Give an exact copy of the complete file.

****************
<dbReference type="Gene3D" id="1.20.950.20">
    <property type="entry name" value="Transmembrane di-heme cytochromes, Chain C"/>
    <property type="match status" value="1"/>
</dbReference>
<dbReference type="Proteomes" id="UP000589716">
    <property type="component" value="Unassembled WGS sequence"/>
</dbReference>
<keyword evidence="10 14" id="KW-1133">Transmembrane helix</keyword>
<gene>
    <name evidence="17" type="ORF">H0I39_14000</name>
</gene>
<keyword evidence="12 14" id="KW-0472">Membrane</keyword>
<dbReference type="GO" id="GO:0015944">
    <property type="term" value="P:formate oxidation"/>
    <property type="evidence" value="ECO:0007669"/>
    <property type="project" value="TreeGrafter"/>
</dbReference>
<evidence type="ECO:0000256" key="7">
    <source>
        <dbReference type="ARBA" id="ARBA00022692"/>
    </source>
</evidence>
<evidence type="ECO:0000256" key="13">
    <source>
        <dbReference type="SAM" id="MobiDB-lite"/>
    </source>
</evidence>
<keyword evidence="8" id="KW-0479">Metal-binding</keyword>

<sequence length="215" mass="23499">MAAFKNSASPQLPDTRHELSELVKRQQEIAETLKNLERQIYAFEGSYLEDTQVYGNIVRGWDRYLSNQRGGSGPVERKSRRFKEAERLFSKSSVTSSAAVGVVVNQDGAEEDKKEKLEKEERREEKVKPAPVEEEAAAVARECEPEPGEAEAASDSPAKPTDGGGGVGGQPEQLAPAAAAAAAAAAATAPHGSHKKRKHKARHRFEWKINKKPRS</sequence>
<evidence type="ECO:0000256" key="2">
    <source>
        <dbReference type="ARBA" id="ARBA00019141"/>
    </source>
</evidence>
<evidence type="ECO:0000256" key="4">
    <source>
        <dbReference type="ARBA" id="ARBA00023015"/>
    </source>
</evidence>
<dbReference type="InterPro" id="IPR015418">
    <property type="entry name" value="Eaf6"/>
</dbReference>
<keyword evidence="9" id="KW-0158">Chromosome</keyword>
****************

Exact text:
<dbReference type="Gene3D" id="1.20.950.20">
    <property type="entry name" value="Transmembrane di-heme cytochromes, Chain C"/>
    <property type="match status" value="1"/>
</dbReference>
<dbReference type="Proteomes" id="UP000589716">
    <property type="component" value="Unassembled WGS sequence"/>
</dbReference>
<keyword evidence="10 14" id="KW-1133">Transmembrane helix</keyword>
<gene>
    <name evidence="17" type="ORF">H0I39_14000</name>
</gene>
<keyword evidence="12 14" id="KW-0472">Membrane</keyword>
<dbReference type="GO" id="GO:0015944">
    <property type="term" value="P:formate oxidation"/>
    <property type="evidence" value="ECO:0007669"/>
    <property type="project" value="TreeGrafter"/>
</dbReference>
<evidence type="ECO:0000256" key="7">
    <source>
        <dbReference type="ARBA" id="ARBA00022692"/>
    </source>
</evidence>
<evidence type="ECO:0000256" key="13">
    <source>
        <dbReference type="SAM" id="MobiDB-lite"/>
    </source>
</evidence>
<keyword evidence="8" id="KW-0479">Metal-binding</keyword>

<sequence length="215" mass="23499">MAAFKNSASPQLPDTRHELSELVKRQQEIAETLKNLERQIYAFEGSYLEDTQVYGNIVRGWDRYLSNQRGGSGPVERKSRRFKEAERLFSKSSVTSSAAVGVVVNQDGAEEDKKEKLEKEERREEKVKPAPVEEEAAAVARECEPEPGEAEAASDSPAKPTDGGGGVGGQPEQLAPAAAAAAAAAAATAPHGSHKKRKHKARHRFEWKINKKPRS</sequence>
<evidence type="ECO:0000256" key="2">
    <source>
        <dbReference type="ARBA" id="ARBA00019141"/>
    </source>
</evidence>
<evidence type="ECO:0000256" key="4">
    <source>
        <dbReference type="ARBA" id="ARBA00023015"/>
    </source>
</evidence>
<dbReference type="InterPro" id="IPR015418">
    <property type="entry name" value="Eaf6"/>
</dbReference>
<keyword evidence="9" id="KW-0158">Chromosome</keyword>